Hospital of Salem County Reaches $1 Million Settlement on Mishandling of
September 26, 2002
Memorial Hospital of Salem County, New Jersey reached
a settlement that requires the not-for-profit hospital to pay a civil
penalty of $1 million for violations in the management of its inventory
of controlled substances, U.S. Attorney Christopher J. Christie
The Drug Enforcement Administration commenced an
investigation in May 2002 after uncovering irregularities in the
hospital's accounting for controlled substances. Many violations of DEA
regulations were found, including failures to report thefts or losses of
controlled substances such as Demerol and Percocet; failures regarding
security controls for controlled substances; failures to properly
account for disposal of controlled substances; failures to properly
inventory controlled substances; failures to keep records of controlled
substance orders; and, failures to keep records regarding receipt and
dispensing of controlled substances in the hospital.
The hospital has paid the $1 million penalty.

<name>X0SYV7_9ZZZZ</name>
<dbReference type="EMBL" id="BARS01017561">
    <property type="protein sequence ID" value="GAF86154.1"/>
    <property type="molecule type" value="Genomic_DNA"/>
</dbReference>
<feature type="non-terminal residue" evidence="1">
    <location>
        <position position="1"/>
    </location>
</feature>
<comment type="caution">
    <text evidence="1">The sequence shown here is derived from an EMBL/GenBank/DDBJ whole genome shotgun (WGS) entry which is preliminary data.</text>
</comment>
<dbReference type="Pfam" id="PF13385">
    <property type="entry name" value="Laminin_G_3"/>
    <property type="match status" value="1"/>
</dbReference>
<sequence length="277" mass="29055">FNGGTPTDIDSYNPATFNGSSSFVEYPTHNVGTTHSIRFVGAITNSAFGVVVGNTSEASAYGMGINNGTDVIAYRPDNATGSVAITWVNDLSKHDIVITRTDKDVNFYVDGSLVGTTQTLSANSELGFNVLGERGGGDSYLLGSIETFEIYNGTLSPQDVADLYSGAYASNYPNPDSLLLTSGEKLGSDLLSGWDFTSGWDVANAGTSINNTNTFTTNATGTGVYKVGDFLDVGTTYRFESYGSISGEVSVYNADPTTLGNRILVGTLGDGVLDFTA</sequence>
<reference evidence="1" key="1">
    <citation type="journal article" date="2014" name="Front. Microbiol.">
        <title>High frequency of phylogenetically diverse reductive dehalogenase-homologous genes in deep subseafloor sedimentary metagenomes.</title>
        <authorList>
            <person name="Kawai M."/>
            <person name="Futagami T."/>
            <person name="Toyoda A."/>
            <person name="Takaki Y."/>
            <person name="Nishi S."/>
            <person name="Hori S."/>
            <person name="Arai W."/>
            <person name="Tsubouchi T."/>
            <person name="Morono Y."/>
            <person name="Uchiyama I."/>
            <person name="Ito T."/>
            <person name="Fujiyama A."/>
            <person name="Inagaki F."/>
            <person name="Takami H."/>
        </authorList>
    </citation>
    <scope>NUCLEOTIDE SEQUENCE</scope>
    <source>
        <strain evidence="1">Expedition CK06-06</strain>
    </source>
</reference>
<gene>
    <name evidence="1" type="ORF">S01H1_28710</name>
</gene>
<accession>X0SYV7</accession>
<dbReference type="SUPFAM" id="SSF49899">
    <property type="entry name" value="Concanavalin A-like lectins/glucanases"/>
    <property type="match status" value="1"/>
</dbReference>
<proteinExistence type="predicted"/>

In negotiating the settlement, the U.S. Attorney's
Office recognized several important factors that will have a positive
affect on patient-care and the surrounding community. Memorial Hospital
has demonstrated to the DEA that it has instituted substantial
improvements to ensure compliance with all regulations. Additionally,
the Hospital has disclosed to the U.S. Attorney's Office that it will
close a deal whereby its assets will be sold to Salem Hospital
Corporation, a New Jersey business corporation wholly owned by
CHS/Community Health Systems, Inc., a Delaware corporation. The proceeds
of this sale will be distributed solely to projects benefitting the
Hospital's local community.
"While the seriousness of the hospital's infractions
can not be overlooked, the resolution is good for all concerned,
including the community," Christie said.
Christie credited Special Agents with the DEA at its
Camden Resident Office, under the direction of Special Agent in Charge
Anthony Cammarato, with investigating the case.
The case was handled by Michael A. Chagares, chief of
the U.S. Attorney's Office Civil Division in Newark.